the amazing variety of components on the market.  While it
    would be impossible to provide a exhaustive listing of
    hardware that FreeBSD supports, this section serves as a
    catalog of the device drivers included with FreeBSD and the
    hardware each drivers supports.  Where possible and
    appropriate, notes about specific products are included.

    As FreeBSD is a volunteer project without a funded testing
    department, we depend on you, the user, for much of the
    information contained in this catalog.  If you have direct
    experience of hardware that does or does not work with
    FreeBSD, please let us know by sending e-mail to
    <tt>doc@freebsd.org</tt>.  Questions about supported hardware
    should be directed to <tt>questions@freebsd.org</tt> (see
    <ref id="eresources:mail" name="Mailing Lists"> for more
    information).  When submitting information or asking a
    question, please remember to specify exactly what version of
    FreeBSD you are using and include as many details of your
    hardware as possible.

<sect><heading>Sample Configurations<label id="hw:configs"></heading>
<p>The following list of sample hardware configurations by no means
constitutes an endorsement of a given hardware vendor or product by
<em>The FreeBSD Project</em>.  This information is provided only as a public
service and merely catalogs some of the experiences that various individuals
have had with different hardware combinations.  Your mileage may vary.
Slippery when wet.  Beware of dog.

 <sect1><heading>Jordan's Picks</heading>
    <p>I have had fairly good luck building workstation and server
    configurations with the following components.  I can't guarantee that
    you will too, nor that any of the companies here will remain "best buys"
    forever.  I will try, when I can, to keep this list up-to-date but
    cannot obviously guarantee that it will be at any given time.

  <sect2><heading>Motherboards</heading>
    <p>The <htmlurl url="http://asustek.asus.com.tw/" name="ASUS">
    <htmlurl url="http://asustek.asus.com.tw/FTP/ASUS/Info/Spec/pi-p55tp4xe.txt"
     name="P55TP4XE">
    motherboard appears to be a good choice for mid-to-high range Pentium
    server and workstation systems.  If you're really looking for performance,
    be also sure to get the <htmlurl url="http://asustek.asus.com.tw/Products/TB/mem-0002.html" name="pipelined burst cache module">.  I feel that it's worth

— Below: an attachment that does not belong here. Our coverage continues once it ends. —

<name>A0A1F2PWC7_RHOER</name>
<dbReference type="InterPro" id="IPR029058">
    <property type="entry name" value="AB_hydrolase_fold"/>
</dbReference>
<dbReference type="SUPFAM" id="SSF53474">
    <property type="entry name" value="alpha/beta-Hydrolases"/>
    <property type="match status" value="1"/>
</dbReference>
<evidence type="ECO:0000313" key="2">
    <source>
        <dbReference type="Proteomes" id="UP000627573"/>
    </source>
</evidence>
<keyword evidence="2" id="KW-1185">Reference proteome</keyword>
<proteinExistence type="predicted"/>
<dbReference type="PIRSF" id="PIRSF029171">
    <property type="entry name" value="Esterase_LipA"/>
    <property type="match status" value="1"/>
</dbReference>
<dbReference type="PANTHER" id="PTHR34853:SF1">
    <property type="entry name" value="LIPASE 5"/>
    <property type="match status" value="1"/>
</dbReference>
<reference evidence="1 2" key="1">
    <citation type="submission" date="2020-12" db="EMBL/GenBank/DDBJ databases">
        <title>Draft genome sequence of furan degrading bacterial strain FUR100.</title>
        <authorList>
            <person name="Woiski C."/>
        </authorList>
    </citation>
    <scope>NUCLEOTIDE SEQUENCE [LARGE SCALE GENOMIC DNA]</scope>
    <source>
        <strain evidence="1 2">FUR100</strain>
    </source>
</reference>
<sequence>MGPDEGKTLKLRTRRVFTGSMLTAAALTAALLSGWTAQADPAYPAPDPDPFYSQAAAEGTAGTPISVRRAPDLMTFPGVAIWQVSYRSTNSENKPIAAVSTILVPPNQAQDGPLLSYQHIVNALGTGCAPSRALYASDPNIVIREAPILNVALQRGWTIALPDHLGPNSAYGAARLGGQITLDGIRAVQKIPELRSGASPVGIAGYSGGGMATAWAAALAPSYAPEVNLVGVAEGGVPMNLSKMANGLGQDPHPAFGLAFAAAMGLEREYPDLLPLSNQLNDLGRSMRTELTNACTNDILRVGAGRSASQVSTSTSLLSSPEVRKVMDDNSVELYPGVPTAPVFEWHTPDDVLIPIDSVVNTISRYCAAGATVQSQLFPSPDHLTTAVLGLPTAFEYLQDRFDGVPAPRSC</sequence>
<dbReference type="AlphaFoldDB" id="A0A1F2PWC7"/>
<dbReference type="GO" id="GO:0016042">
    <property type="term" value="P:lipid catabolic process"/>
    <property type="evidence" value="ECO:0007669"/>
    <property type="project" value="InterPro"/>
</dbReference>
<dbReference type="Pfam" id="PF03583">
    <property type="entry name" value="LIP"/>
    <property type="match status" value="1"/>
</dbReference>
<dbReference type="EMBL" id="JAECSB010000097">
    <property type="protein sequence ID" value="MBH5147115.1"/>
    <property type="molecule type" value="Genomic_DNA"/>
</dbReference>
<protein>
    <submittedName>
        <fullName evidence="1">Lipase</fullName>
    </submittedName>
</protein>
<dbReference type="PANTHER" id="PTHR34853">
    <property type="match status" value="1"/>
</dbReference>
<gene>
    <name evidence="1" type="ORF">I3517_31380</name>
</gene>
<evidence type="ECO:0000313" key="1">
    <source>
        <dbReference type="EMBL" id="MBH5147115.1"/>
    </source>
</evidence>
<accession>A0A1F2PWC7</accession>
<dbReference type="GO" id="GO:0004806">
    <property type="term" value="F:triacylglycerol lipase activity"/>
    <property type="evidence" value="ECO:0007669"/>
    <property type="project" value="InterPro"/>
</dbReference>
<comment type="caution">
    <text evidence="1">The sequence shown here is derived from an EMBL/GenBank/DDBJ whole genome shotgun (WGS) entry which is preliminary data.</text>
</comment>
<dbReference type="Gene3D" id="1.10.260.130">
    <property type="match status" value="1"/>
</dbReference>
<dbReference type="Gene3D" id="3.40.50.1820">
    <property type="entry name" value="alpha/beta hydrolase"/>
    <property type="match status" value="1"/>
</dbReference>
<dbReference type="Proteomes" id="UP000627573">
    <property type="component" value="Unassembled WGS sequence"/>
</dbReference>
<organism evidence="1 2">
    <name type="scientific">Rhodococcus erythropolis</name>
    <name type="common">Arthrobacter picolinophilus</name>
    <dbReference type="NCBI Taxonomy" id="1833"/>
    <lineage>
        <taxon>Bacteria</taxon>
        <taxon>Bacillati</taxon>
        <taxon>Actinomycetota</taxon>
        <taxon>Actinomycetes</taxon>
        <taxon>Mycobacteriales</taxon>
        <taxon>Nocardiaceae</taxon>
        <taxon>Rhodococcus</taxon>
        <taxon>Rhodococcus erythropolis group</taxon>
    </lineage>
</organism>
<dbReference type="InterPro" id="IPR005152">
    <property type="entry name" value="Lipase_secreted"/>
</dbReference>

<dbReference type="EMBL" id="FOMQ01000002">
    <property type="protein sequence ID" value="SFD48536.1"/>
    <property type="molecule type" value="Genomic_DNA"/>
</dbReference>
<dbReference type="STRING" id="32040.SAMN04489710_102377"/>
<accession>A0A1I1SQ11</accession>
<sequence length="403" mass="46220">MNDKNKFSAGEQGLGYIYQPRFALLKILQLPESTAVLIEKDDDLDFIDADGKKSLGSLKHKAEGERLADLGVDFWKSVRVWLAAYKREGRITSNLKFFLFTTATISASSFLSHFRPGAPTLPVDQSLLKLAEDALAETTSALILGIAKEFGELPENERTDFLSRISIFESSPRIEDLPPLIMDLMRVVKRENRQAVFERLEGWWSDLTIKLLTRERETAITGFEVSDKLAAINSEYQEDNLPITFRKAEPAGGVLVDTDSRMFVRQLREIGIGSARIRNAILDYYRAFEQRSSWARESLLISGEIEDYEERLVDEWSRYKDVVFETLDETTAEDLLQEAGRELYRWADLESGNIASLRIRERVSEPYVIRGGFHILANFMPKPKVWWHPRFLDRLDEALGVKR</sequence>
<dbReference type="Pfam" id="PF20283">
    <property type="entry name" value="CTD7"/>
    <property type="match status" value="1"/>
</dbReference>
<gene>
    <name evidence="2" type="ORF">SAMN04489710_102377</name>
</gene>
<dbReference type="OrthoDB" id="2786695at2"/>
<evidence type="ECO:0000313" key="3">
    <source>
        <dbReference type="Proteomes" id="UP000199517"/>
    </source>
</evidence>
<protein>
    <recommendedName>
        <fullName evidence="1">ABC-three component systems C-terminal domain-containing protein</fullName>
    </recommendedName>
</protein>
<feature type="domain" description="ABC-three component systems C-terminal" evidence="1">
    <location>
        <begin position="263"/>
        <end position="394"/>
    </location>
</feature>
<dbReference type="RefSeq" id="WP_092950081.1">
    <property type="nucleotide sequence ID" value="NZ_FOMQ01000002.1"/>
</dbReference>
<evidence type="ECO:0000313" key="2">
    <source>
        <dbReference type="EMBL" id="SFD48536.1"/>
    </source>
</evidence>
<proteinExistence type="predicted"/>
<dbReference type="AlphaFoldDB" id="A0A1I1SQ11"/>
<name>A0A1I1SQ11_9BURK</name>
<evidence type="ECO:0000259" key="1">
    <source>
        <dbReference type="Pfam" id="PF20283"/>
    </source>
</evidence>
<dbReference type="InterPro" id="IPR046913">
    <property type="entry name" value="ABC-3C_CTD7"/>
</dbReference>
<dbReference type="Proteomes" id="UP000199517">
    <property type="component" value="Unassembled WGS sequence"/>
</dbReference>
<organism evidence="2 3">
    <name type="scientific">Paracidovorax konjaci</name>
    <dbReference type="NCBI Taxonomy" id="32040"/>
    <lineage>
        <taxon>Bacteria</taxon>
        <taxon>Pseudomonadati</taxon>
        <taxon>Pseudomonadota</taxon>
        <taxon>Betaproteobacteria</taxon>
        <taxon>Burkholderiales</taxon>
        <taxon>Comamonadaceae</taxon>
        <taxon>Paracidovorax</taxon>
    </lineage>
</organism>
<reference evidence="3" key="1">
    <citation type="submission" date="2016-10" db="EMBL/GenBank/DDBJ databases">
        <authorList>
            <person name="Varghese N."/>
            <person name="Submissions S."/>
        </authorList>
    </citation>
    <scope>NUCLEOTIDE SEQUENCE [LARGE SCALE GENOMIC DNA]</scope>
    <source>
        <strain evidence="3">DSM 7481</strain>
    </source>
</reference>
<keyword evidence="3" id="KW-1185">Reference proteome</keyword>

the extra cost.  If you're looking for a 486 class motherboard, you might
    also investigate ASUS's <htmlurl url="http://asustek.asus.com.tw/FTP/ASUS/Info/Spec/pvi-486sp3.txt" name="486SP3G"> offering (Note:  These have become
    increasingly hard to get as ASUS apparently no longer manufactures them).

    NOTE:  The Intel <htmlurl url="http://asustek.asus.com.tw/Products/TB/triton-intro.html" name="Triton"> chip-set based motherboards do not offer memory
    parity logic, making it almost impossible to detect when a memory error
    has occurred.  Those wishing to build more fault-tolerant systems should
    therefore buy one of the newer Triton II based motherboards, which offer
    both better performance and parity checking.

  <sect2><heading>Disk Controllers</heading>
    <p>This one is a bit trickier, and while I used to recommend the
    <htmlurl url="http://www.buslogic.com" name="Buslogic"> controllers
    unilaterally for everything from ISA to PCI, now I tend to lean
    towards the <htmlurl url="http://www.adaptec.com" name="Adaptec">
    1542CF for ISA, Buslogic Bt747c for EISA and Adaptec 2940 for PCI.

  <sect2><heading>Disk drives</heading>
    <p>In this particular game of Russian roulette, I'll make few specific
    recommendations except to say "SCSI over IDE whenever you can afford it."
    Even in small desktop configurations, SCSI often makes more sense since it
    allows you to easily migrate drives from server to desktop as falling drive
    prices make it economical to do so.  If you have more than one machine
    to administer then think of it not simply as storage, think of it as a
    food chain!

    <p>I do not currently see SCSI WIDE drives as a necessary expense unless
    you're putting together an NFS or NEWS server that will be doing a lot
    of multiuser disk I/O.  

  <sect2><heading>CDROM drives</heading>
    <p>My SCSI preferences extend to SCSI CDROM drives as well, and the
    <htmlurl url="http://www.toshiba.com" name="Toshiba"> XM-3501B (now
    released in a caddy-less model called the XM-5401B) drive has always
    performed well for me.  Generally speaking, most SCSI CDROM drives I've 
    seen have been of pretty solid construction (probably because they don't 
    occupy the lower end of the market, due to their higher price) and you
    probably won't go wrong with an HP or NEC SCSI CDROM drive either.

  <sect2><heading>Tape drives</heading>
   <p>I've had pretty good luck with both
   <htmlurl url="http://www.Exabyte.COM:80/Products/8mm/8505XL/Rfeatures.html"
   name="8mm drives"> from <htmlurl url="http://www.exabyte.com"
   name="Exabyte"> and 
   <htmlurl url="http://www-dmo.external.hp.com:80/tape/_cpb0001.htm" 
   name="4mm (DAT)"> drives from <htmlurl url="http://www.hp.com" name="HP">.
   
   <p>For backup purposes, I'd have to give the higher recommendation to the
   Exabyte due to the more robust nature (and higher storage capacity) of
   8mm tape.

  <sect2><heading>Video Cards</heading>
    <p>If you can also afford to buy a commercial X server for US&dollar;99 from
    <htmlurl url="http://www.xinside.com/" name="X Inside"> then I
    can heartily recommend the <htmlurl url="http://www.matrox.com/"
    name="Matrox"> <htmlurl url="http://www.matrox.com/mgaweb/brochure.htm"
    name="Millenium"> card.  If free X servers are more to your
    liking, you certainly can't go wrong with one of <htmlurl url="http://www.nine.com/" name="Number 9's"> cards - their S3 Vision 868 and 968 based cards 
    (the 9FX series) are pretty fast cards as well, and are supported by
    <htmlurl url="http://www.xfree86.org" name="XFree86">'s S3 server.